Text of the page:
the control group (see Table 2). The overall person-times
and constitutions of the students participating in
interaction actively were also statistically different (χ2 = 29.762,
P = 0.000).
Performance in referring to the references provided
Totally, 51.4 % (18/35) of the students in the study group
referred to the references provided by the teachers on
their own initiative, and the proportion was
significantly higher than that in the control group (13.9 %, 5/36,
χ2 = 11.419, P = 0.001). The average pieces of articles
Table 1 Assessment of teaching efficiency
Participation in discussion and interaction
Initiative in referring to articles
Initiative in participating in a group consultation
Performance in a case analysis in the final examination
The number of the students participating in discussion and interaction for each question
was recorded and their participation degree was described as participation person‑times.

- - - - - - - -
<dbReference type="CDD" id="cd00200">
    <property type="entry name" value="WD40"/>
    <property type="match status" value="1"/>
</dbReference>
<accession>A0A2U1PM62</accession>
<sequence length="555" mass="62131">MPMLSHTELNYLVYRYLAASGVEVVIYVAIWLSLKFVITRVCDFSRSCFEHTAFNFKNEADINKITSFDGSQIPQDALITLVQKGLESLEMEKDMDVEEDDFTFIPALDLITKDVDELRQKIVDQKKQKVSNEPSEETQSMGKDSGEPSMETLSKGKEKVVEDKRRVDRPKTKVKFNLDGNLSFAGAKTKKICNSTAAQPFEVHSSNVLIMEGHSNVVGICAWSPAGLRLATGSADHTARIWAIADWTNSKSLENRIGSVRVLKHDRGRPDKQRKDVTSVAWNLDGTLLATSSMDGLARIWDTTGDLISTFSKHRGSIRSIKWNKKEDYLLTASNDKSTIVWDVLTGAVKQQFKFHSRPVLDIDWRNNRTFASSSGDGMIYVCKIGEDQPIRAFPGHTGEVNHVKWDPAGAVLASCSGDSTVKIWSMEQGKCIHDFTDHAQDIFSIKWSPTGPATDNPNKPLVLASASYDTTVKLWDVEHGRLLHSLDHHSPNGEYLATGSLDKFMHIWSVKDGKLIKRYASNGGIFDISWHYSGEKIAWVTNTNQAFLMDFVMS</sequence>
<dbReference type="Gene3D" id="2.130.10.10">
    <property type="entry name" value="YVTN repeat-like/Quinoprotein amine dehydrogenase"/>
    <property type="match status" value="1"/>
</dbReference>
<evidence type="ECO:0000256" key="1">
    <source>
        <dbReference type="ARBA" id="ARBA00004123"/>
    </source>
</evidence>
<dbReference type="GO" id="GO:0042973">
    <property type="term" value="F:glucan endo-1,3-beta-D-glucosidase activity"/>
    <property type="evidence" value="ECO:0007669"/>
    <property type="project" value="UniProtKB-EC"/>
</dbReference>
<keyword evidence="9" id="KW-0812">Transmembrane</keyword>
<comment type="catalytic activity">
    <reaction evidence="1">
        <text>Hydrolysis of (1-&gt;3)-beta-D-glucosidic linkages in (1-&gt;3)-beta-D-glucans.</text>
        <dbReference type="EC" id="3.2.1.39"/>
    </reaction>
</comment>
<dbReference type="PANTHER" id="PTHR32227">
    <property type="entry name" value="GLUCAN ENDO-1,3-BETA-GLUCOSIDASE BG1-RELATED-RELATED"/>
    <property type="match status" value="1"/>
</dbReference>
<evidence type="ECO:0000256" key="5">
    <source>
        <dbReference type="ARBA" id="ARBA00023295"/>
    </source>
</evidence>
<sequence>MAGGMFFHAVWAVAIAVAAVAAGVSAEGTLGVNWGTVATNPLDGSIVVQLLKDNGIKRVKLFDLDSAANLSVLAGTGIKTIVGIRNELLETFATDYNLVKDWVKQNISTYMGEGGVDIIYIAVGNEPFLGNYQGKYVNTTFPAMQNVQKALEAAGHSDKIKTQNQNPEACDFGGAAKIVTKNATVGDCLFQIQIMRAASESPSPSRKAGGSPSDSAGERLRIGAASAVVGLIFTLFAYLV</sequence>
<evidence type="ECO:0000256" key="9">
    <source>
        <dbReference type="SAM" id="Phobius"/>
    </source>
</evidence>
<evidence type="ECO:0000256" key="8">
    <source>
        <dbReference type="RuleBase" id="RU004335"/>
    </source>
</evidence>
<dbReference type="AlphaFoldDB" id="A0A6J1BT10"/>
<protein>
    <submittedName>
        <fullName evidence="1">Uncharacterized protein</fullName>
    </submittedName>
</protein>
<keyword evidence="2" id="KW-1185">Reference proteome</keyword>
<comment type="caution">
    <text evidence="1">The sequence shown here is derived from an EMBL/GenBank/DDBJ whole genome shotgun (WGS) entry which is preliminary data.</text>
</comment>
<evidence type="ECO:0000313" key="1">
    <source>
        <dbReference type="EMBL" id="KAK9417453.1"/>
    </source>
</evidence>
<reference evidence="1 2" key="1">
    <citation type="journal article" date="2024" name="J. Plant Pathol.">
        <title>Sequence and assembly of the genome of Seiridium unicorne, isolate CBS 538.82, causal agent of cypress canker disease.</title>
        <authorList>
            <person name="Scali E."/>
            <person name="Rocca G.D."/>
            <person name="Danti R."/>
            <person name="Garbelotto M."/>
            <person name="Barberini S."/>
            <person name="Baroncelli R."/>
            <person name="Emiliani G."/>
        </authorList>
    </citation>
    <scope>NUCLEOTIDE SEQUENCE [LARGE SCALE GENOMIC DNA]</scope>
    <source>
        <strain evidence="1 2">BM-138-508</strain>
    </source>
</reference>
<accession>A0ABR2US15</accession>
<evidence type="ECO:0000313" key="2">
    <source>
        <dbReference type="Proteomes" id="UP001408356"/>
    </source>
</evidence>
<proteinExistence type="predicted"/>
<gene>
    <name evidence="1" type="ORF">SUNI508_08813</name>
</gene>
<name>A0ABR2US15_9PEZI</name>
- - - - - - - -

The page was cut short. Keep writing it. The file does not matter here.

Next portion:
For example, for Question 1, 8 students participate in discussion, 3 answer questions and 4
challenge others’ answers, then the group’s participation in Question 1 was 15 person‑times.
The participation person‑times for each question are summed up to get the overall person‑
times for the teaching course
After the course, a list of four referable articles closely associated with the case, including
international guidelines for management of severe sepsis and septic shock composed
by the Surviving Sepsis Campaign Guidelines Committee, were provided to the students
in both groups. Two weeks after the course, the number of the students referring to the